A Brief Story of The Clash, Radio & the Fifth Estate

Book review


Fifth Estate # 393, Spring 2015

a review of
Stealing All Transmissions: The Secret History of The Clash by Randal Doane, Foreword by Barry “The Baker” Auguste, 2014, PM Press, 192 pp. $15.95 pmpress.org

In December 1979, after stumbling through my first trimester at Michigan State University, I took the allotted three weeks off in suburban Detroit. While the media began priming the struggling city as host of the upcoming Republican National Convention (and a probable Ronald Reagan presidency), a vague desperation overtook me, to search for alternatives, first on the radio and then in the press.

This meant turning the knobs between college and rock FM radio while scanning the pages of Detroit’s Creem magazine and the Fifth Estate, the Village Voice, or Michael Moore’s Michigan Voice, anxiously yearning for the sound of something beyond formula rock playlists. Something relevant, rebellious, and astonishing. Within my late teenage isolation, a restless anticipation swelled for punk rock from England, particularly from one group known as The Clash.

The initial song, “London Calling,” from their double album by the same name (released January 1980 in the US), would always jump from the speaker, with the snarling lead singer, Joe Strummer, introducing a still refreshing stance; “London Calling/Now don’t look at us/Phony Beatlemania has bitten the dust.”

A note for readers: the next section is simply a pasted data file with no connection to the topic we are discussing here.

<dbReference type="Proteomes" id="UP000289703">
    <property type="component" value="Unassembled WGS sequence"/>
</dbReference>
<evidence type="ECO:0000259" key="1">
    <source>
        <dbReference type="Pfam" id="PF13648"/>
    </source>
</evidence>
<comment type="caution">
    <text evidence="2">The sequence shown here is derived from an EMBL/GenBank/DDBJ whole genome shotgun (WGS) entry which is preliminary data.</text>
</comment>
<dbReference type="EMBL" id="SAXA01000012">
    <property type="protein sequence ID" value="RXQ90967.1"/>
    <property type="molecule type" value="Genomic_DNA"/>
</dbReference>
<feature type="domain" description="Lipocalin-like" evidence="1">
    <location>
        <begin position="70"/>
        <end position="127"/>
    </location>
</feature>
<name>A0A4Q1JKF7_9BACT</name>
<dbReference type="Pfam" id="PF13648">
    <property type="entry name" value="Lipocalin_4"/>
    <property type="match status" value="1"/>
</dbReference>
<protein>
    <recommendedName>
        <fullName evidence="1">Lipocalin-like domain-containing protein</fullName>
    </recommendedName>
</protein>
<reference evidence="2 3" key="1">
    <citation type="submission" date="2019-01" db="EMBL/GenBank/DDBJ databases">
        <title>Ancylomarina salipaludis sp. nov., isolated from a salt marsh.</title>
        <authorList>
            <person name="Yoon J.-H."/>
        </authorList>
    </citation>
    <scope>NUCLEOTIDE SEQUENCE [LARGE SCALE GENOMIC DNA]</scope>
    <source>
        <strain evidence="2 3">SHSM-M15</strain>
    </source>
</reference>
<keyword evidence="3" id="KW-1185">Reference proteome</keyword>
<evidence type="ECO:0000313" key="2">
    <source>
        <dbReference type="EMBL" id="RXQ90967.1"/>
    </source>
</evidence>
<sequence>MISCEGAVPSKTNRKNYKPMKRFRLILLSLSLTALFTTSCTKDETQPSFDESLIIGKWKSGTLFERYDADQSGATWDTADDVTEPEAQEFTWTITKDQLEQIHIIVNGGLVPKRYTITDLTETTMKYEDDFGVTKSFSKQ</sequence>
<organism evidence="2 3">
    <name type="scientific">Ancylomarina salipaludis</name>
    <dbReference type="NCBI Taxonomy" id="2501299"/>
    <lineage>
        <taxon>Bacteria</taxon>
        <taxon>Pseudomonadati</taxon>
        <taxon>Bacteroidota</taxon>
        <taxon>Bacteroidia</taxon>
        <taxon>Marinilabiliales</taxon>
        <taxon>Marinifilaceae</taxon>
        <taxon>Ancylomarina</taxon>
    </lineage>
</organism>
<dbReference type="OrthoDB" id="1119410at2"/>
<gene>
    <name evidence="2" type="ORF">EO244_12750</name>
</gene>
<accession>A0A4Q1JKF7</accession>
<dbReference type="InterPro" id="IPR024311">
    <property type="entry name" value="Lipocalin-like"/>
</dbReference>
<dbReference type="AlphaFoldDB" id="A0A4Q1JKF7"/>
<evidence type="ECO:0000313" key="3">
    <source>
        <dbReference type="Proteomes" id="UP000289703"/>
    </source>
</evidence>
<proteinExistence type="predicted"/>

In Stealing All Transmissions, author (and assistant dean at Oberlin College) Randal Doane tries to capture this unique, roughly three-year historical moment (1979-82) when The Clash, aided by an excited alternative press and select key radio support, led a second British invasion of high-energy rock and roll, one often infused with explicit left-wing politics.

As proclaimed by the late bandleader Strummer, “We’re anti-fascist, anti-violence, we’re anti-racist and pro-creative. We’re against ignorance.”

More succinctly, the band frequently hyped as “The Only Band That Matters,” was also the apex of political rock or protest music. Although not explicitly anarchist, naming one of their albums after the left nationalist Nicaraguan Sandinistas and making catchy power chord statements about the Spanish Civil War (not Revolution, as anarchists define it) in “Spanish Bombs,” or how capitalism creates the obedience required for submission to daily life in “Clampdown,” are samples of how unusually subversive The Clash were at the time–and how timeless they remain.